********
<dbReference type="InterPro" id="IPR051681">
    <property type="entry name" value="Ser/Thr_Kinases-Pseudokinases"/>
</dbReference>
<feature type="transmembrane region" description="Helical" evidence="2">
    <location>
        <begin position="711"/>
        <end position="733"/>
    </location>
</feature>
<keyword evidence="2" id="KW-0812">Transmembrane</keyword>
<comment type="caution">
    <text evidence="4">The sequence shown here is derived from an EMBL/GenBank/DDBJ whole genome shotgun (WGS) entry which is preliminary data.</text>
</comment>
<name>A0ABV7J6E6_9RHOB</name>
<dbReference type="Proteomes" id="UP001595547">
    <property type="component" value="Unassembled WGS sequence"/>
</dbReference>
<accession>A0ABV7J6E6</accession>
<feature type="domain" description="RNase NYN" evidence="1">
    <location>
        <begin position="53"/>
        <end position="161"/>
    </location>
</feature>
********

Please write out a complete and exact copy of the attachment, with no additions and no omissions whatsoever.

<dbReference type="InterPro" id="IPR051681">
    <property type="entry name" value="Ser/Thr_Kinases-Pseudokinases"/>
</dbReference>
<feature type="transmembrane region" description="Helical" evidence="2">
    <location>
        <begin position="711"/>
        <end position="733"/>
    </location>
</feature>
<keyword evidence="2" id="KW-0812">Transmembrane</keyword>
<comment type="caution">
    <text evidence="4">The sequence shown here is derived from an EMBL/GenBank/DDBJ whole genome shotgun (WGS) entry which is preliminary data.</text>
</comment>
<name>A0ABV7J6E6_9RHOB</name>
<dbReference type="Proteomes" id="UP001595547">
    <property type="component" value="Unassembled WGS sequence"/>
</dbReference>
<accession>A0ABV7J6E6</accession>
<feature type="domain" description="RNase NYN" evidence="1">
    <location>
        <begin position="53"/>
        <end position="161"/>
    </location>
</feature>